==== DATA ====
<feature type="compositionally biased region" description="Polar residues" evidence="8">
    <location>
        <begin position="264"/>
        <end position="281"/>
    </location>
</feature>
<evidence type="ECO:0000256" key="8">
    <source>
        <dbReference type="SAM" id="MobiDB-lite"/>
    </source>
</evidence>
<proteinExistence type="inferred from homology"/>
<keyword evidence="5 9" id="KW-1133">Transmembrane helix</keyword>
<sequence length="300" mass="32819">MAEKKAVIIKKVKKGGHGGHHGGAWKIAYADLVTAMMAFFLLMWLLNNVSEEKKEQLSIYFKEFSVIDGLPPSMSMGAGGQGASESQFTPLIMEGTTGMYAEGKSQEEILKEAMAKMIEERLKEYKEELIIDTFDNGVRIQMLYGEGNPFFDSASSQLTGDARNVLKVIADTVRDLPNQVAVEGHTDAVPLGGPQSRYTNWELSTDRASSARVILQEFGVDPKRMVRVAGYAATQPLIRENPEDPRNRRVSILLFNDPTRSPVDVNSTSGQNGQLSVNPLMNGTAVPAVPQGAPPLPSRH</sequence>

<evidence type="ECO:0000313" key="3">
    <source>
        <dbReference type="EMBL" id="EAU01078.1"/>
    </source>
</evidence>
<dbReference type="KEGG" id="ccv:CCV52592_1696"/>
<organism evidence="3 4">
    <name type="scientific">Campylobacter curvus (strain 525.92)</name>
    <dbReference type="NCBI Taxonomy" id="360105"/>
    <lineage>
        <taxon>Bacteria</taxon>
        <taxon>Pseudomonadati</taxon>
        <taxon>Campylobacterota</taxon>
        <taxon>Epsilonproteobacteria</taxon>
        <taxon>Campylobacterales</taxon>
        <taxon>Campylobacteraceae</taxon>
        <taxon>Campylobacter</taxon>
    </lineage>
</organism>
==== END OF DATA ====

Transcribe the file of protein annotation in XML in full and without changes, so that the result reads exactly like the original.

<feature type="compositionally biased region" description="Polar residues" evidence="8">
    <location>
        <begin position="264"/>
        <end position="281"/>
    </location>
</feature>
<evidence type="ECO:0000256" key="8">
    <source>
        <dbReference type="SAM" id="MobiDB-lite"/>
    </source>
</evidence>
<proteinExistence type="inferred from homology"/>
<keyword evidence="5 9" id="KW-1133">Transmembrane helix</keyword>
<sequence length="300" mass="32819">MAEKKAVIIKKVKKGGHGGHHGGAWKIAYADLVTAMMAFFLLMWLLNNVSEEKKEQLSIYFKEFSVIDGLPPSMSMGAGGQGASESQFTPLIMEGTTGMYAEGKSQEEILKEAMAKMIEERLKEYKEELIIDTFDNGVRIQMLYGEGNPFFDSASSQLTGDARNVLKVIADTVRDLPNQVAVEGHTDAVPLGGPQSRYTNWELSTDRASSARVILQEFGVDPKRMVRVAGYAATQPLIRENPEDPRNRRVSILLFNDPTRSPVDVNSTSGQNGQLSVNPLMNGTAVPAVPQGAPPLPSRH</sequence>

<evidence type="ECO:0000313" key="3">
    <source>
        <dbReference type="EMBL" id="EAU01078.1"/>
    </source>
</evidence>
<dbReference type="KEGG" id="ccv:CCV52592_1696"/>
<organism evidence="3 4">
    <name type="scientific">Campylobacter curvus (strain 525.92)</name>
    <dbReference type="NCBI Taxonomy" id="360105"/>
    <lineage>
        <taxon>Bacteria</taxon>
        <taxon>Pseudomonadati</taxon>
        <taxon>Campylobacterota</taxon>
        <taxon>Epsilonproteobacteria</taxon>
        <taxon>Campylobacterales</taxon>
        <taxon>Campylobacteraceae</taxon>
        <taxon>Campylobacter</taxon>
    </lineage>
</organism>